unBRoken

Just over a week ago, my beloved hometown of Baton Rouge was practically washed away in one of the worst floods in US history. My 93-year old grandmother and mom were stranded on the interstate for over 30-hours. Some of my dearest friends and their families have lost absolutely everything.
14022155_10208825266821844_4925867804314971028_n.jpgWhile my friends spent the last week escaping floods and ripping out floors and drywall, I was on the beach with my family. Manning would laugh with delight as the salt water washed away our sand castles. I did my best to stay in the moment with him, but my heart was breaking for the people who witnessed the water washing away their actual homes.

Today, as my family and I sink back into routine life, I can’t help but think of those in Louisiana who would pay anything to find routine and normalcy again. The sadness hit me this morning. Tears fell and my heart started to absorb the hurt and the distance that stands between me and the town I love.

My Facebook stream is flooded (pun intended) with pictures of devastation, but more so, pictures of the best of humanity, of a community rising above a terrible summer and historic devastation. Yes, that is my Baton Rouge. These are MY people. There is no black or white, young or old, rich or poor. It isn’t every man for himself – it is everyone together, rising above.

13923484_10102414851824446_7764747390293223360_oIt is what we, in Louisiana, do best – we rise, we conquer, we celebrate. Because even on the rainiest
days and the darkest nights there is still something to celebrate: life. My mom and grandmother still found friends and a reason to toast, despite being hot and on the side of an Interstate.

We rise. We are unBRoken.

I am carrying that spirit with me today, as I made Marjorie’s first oncology appointment at our new hospital in Savannah. We haven’t set foot in a clinic in two months – and it has been oh so nice. It knocked the wind out of me to say her diagnosis aloud: neuroblastoma. Can I go back to the beach now? Back to the place where worries seem to wash away with our sand castles?

I guess living in paradise would be nice, but it isn’t real. Life is what is real. Life is what sucks sometimes. Life is what is hard. But life is also where you find the love, the joy and the people who make the sorrow all worth it.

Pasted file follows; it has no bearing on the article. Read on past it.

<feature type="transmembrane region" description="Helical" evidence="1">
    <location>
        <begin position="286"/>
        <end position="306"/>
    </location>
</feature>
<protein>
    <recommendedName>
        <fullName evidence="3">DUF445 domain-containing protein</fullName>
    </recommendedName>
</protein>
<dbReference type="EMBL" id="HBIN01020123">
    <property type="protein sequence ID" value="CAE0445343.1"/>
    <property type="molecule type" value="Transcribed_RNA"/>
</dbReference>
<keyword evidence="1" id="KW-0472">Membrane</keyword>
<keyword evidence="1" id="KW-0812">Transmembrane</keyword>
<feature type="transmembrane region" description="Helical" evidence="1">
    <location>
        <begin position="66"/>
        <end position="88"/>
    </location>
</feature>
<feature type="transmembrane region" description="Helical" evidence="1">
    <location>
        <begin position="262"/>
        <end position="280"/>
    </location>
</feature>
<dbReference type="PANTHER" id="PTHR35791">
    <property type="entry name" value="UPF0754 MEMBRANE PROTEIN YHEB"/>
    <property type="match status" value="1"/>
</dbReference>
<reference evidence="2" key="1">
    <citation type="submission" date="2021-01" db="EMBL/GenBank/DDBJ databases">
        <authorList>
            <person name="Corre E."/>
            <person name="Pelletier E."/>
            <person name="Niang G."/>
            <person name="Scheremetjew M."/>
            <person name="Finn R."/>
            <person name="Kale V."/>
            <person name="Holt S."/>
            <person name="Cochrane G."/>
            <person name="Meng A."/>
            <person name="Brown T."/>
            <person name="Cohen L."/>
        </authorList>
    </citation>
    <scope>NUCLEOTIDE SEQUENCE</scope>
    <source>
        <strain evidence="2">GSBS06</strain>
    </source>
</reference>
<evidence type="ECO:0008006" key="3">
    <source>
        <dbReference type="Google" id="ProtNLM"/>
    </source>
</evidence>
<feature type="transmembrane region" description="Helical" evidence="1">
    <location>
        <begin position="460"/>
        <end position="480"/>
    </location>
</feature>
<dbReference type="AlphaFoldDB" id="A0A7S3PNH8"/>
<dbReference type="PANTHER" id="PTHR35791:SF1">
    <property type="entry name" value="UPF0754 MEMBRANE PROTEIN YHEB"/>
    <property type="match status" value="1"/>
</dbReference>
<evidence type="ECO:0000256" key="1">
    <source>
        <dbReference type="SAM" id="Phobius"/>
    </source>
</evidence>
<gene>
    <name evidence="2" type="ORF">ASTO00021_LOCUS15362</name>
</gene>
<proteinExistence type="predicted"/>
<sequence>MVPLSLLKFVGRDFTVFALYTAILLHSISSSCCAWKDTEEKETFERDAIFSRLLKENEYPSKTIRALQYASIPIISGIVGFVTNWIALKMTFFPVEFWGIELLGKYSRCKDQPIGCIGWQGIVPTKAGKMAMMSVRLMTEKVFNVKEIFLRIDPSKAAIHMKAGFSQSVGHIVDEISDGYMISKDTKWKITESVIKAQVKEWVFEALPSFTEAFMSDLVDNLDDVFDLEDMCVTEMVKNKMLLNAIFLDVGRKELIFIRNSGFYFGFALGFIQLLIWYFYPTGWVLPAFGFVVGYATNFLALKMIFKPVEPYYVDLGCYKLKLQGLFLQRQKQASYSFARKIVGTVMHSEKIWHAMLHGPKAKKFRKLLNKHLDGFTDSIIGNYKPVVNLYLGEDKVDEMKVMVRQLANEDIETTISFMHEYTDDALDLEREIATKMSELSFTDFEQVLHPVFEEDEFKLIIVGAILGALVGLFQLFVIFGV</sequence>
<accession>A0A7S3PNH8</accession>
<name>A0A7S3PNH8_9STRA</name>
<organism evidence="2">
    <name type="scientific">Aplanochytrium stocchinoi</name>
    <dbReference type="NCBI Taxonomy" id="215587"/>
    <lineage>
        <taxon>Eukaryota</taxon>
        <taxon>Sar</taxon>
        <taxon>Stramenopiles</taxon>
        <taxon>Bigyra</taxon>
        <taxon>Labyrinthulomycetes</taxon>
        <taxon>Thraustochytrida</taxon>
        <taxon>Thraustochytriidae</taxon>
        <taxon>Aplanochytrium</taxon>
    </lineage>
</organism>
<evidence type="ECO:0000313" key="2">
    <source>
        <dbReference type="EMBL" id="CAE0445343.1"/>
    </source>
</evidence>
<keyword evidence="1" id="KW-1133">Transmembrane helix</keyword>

We will never know why things happen – and sometimes accepting that piece is the hardest of all. But what we can do is fight our way back – back to life, back to normalcy. We can choose to rebuild.

As much as I don’t want to take Marjorie to another Oncology clinic, I will. Because that is our normalcy. As much as my friends don’t want to tear down the walls of their homes and rebuild, they will – because they will fight to regain their normalcy.

The flood has forever changed all of our lives. Cancer has forever changed mine. But we rebuild, we reschedule and we march on. Because at the end of the day, there is so much we can’t control.

We can all learn something from my bayou kinfolk. We can spend our days asking ‘Why me?’ or we can choose to rebuild, finding faith in humanity, strength in ourselves and of course, always finding a reason to celebrate.

So cheers, y’all! Cheers to life, love and LOUISIANA! Laissez les bon temp rouler!

Forever and always unBRoken

 

 

 

 

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Links on how to help friends and their families:

Sarah Duncan Smith

Mandie Tracy’s Family

Baton Rouge Flood Recovery

Amazon Flood Registry  – run by my dear friend Carolina Grace

Baton Rouge Area Foundation – Louisiana Flood Relief Fund

Amazon Wishlist for Woodlawn Elementary School, Baton Rouge, Louisiana

Amazon Wishlist for Sherwood Academic Magnet Middle School, Baton Rouge, Louisiana

Flood Recovery Fund for Schools in Baton Rouge

Junior League of Baton Rouge Diaper Bank

Check my Facebook page for other ways to help!

And please message me to add your family’s link or others way to help ❤


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